Today's woeful leak of Far Cry 3: Blood Dragon shows that uPlay still needs a lot of work.
By Tim Colwill on April 9, 2013 at 6:37 pm
Far Cry 3: Blood Dragon hasn’t even been announced for PC. There was a listing for it on the Steam database, but no release date (although a pulled XBLA listing claimed May 1). And yet, right now, you can open uPlay on your PC and trick it into downloading it for you. Then, you can play it to your heart’s content. Beginning to end.
This isn’t some half-assed beta. This is the full, finished game. It’s just sitting there on uPlay’s servers, waiting for the bigwigs to pull the switch.
Is this legal? Probably not. And just to be safe, I’m not going to tell you how to do it. By tomorrow morning Ubisoft will have fixed this exploit anyway. They’re not stupid, and in any case, that’s not the point.
The real point here is this: Ubisoft is off to a pretty poor start on its mission to improve its relationship with PC gamers.
This is a joke, right?
There are an enormous amount of areas where uPlay desperately needs to improve. We’ve documented them before. It’s a broken system, to the point where we recently had to spend 45 minutes figuring out how to set up and install some Assassin’s Creed III DLC (which, it turns out, contained only 90 minutes of play time anyway).
It’s a broken system that Ubisoft is even cramming into its Steam titles, forcing you to launch uPlay even when you’ve purchased your game through Steam — or even Origin! Why would I want to use one DRM system that launches another? Why would I want to have to maintain all these different friends lists?
And now, we’re seeing that this system is so broken — so completely broken — that players can actually manually tear the curtains aside, using something as simple as a text editor, and see what they’re not allowed to have. Or even take other games they haven’t paid for!
This is really, really, dumb. Why are we using uPlay again?
Don’t launch a half-baked product and force us to use it
I’ll be the first to argue that Ubisoft have the right, just as EA do, to invent and support their own digital marketplace and game management software. Steam is a middle man, and middle-men need to justify their existence. If a game’s publishers think they can do a better job in the age of the internet than the middle-man they used to sell through, then why shouldn’t they try? It’s madness to suggest otherwise, and if you ran Ubisoft, you’d do it too.
That’s fine, of course — in theory. But there’s no point in launching a service basically designed to steal customers from Steam if the end result is that you provide an experience objectively worse than Steam in every single way.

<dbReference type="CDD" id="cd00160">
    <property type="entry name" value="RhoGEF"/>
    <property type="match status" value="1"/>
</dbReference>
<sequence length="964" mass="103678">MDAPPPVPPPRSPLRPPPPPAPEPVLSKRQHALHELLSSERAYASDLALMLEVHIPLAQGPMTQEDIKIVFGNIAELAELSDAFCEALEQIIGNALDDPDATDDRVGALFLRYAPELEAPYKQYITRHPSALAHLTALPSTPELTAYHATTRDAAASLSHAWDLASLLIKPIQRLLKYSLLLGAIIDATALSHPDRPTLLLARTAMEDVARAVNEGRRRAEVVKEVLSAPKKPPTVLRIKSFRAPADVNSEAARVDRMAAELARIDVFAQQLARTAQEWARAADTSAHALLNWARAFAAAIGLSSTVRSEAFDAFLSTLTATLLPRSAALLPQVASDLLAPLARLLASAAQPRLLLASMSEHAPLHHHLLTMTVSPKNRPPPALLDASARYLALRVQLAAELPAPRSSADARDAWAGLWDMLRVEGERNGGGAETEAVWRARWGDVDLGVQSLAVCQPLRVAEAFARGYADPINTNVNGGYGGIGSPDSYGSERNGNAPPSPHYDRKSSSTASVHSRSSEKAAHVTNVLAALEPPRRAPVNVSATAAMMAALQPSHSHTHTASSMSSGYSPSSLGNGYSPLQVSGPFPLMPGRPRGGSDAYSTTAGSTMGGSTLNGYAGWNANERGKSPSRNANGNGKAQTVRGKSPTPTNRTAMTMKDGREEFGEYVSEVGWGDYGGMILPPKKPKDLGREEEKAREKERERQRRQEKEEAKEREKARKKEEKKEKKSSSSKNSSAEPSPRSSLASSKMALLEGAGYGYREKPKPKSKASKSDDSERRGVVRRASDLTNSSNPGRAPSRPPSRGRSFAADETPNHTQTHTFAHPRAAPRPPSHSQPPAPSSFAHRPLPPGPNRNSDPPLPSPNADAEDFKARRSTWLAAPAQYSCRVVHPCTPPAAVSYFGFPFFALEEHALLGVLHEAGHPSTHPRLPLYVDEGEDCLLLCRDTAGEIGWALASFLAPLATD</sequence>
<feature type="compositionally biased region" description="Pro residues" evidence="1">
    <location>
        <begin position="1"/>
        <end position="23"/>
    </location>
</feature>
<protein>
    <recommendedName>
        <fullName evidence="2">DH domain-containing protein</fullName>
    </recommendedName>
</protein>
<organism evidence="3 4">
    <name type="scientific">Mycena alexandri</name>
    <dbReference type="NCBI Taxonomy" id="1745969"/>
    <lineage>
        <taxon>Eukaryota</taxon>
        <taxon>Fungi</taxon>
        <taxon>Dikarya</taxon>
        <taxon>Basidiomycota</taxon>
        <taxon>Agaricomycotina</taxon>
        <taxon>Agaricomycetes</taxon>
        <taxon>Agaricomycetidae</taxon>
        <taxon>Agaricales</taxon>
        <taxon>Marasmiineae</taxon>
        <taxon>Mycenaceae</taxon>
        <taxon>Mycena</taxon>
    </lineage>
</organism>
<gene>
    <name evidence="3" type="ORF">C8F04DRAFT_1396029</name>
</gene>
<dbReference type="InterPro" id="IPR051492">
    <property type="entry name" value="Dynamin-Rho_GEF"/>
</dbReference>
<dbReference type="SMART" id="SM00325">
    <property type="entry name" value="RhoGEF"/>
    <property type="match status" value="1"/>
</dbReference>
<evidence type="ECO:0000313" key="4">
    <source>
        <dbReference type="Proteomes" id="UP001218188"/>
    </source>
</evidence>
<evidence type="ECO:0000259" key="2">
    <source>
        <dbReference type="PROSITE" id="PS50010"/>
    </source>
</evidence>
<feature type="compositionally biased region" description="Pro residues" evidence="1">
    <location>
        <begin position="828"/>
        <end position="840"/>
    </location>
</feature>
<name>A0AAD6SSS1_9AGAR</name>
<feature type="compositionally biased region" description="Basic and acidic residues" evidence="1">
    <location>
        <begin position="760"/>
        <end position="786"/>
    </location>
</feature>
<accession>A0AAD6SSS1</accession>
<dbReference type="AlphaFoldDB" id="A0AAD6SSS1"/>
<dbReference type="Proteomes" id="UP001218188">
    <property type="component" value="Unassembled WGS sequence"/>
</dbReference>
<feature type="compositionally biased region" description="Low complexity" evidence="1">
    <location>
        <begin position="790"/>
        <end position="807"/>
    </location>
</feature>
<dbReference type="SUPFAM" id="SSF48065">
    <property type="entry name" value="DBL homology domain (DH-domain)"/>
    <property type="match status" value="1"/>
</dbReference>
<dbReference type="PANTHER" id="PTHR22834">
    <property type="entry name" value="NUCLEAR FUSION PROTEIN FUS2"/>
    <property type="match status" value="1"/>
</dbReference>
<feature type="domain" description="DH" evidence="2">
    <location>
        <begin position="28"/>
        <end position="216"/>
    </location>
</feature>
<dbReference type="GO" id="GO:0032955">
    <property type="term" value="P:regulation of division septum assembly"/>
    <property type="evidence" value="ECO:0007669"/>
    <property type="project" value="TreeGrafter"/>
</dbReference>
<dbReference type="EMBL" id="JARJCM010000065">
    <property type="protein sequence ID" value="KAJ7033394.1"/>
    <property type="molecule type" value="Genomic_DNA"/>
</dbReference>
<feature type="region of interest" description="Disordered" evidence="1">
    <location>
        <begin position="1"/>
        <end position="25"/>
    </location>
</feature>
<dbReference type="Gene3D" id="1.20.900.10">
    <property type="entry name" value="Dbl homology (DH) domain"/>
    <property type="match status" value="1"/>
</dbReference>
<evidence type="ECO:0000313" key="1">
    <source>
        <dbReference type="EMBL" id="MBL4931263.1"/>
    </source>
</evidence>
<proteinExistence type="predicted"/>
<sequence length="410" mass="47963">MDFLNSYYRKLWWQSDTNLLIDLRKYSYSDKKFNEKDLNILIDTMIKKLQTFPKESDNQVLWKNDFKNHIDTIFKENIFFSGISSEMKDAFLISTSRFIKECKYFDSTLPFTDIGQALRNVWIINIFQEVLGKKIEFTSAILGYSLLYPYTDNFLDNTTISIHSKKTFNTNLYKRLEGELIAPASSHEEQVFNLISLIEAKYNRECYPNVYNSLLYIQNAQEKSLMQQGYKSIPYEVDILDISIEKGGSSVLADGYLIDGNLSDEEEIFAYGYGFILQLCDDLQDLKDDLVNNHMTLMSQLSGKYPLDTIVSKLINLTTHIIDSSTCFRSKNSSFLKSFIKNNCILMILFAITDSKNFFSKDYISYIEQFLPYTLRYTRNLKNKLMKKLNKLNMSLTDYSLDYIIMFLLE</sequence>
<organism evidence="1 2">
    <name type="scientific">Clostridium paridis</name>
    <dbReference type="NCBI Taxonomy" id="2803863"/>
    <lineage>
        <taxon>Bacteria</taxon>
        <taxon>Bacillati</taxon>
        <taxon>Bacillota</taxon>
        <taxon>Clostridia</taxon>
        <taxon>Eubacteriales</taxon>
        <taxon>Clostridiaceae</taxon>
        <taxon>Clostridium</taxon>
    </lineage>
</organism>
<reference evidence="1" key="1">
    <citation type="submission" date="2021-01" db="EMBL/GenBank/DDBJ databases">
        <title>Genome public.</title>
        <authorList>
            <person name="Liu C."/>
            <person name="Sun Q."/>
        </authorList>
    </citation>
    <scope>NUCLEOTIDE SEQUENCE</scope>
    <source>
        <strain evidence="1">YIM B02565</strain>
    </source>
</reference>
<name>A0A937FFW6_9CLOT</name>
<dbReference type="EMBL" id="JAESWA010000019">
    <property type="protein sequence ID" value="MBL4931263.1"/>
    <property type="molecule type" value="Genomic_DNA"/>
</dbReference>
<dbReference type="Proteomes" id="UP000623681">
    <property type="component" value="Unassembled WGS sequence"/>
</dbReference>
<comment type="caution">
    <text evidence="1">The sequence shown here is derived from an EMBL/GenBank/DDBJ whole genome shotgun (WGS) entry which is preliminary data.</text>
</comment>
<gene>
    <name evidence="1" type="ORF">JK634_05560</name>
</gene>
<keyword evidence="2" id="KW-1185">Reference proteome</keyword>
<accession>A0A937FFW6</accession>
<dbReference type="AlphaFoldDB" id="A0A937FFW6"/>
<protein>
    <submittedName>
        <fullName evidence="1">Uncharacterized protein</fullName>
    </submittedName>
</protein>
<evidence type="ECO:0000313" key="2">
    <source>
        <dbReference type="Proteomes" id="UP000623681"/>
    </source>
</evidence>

Ubisoft took a good step when it removed the always-online DRM requirement from its games. The company is to be congratulated for that. But just as having always-online DRM forced on us is unpalatable, so is having to use a system that simply doesn’t do its job.
The Streisand Effect
When videos of Blood Dragon started leaking this morning, Ubisoft just as quickly started to take them down. This, of course, didn’t work — a textbook example of the Streisand Effect in action or, if you prefer a more lowbrow explanation, “trying to take piss out of a pool”.
And, although Ubisoft can lock out Blood Dragon and make it so people won’t be able to play it any more (presumably), the damage here is done. The game’s files are in the open, and they’ll never come down from the internet again. It won’t be long before somebody figures out how to crack them and seventeen different torrents spring into existence.
The graceful way for the company to handle this would be turn around, to own this mistake, and to say “Whoops! Bad call on our part. Here’s all the information about Blood Dragon. We’ll be releasing the PC version on the same day as the console versions.”
I’d be very surprised if that’s what happens. In fact, I’d be very surprised if there’s an official comment on the matter at all.
PC gamers are sick of waiting for Ubisoft titles. Sometimes they’re day-and-date with the console versions — the simultaneous launch of Far Cry 3 for example was well handled — but Assassin’s Creed III players had to wait literally an entire month before they could get their hands on the game (and even then it was lacking in substantial graphics options).
It’s one thing to wait for a game, under the impression that it’s just not ready, or that the company is beavering away on it to make it extra special for your platform. But it’s another thing entirely to wait for a game, only to find out that it’s completely 100% ready and you just… can’t have it. Why? What does this mean? Was Assassin’s Creed III sitting on uPlay’s servers the entire 30 days PC gamers had to wait for it, and all we needed was a text editor to unlock it?
Now is the time
We’ve already outlined here on games.on.net the number of ways we think Ubisoft needs to lift its game, and our commenters have done the same countless times. This anger with Ubisoft’s practices is born not out of misplaced entitlement, but out of simple frustration: we like Ubisoft games. Far Cry 3 was balls-out fun. Assassin’s Creed III was great (mostly). Watch Dogs is looking amazing.
We’re just frustrated because the relationship seems so one-sided. We love these games, and we want to play them — but we have to deal with this utterly broken uPlay framework, and this arms-length treatment. It doesn’t make PC gamers feel wanted, and it doesn’t make us feel like our relationship is improving.
Today’s episode with Blood Dragon has the potential to be a turning point in that relationship — for better or worse. Ubisoft needs to step up and deal with this, before it turns sour.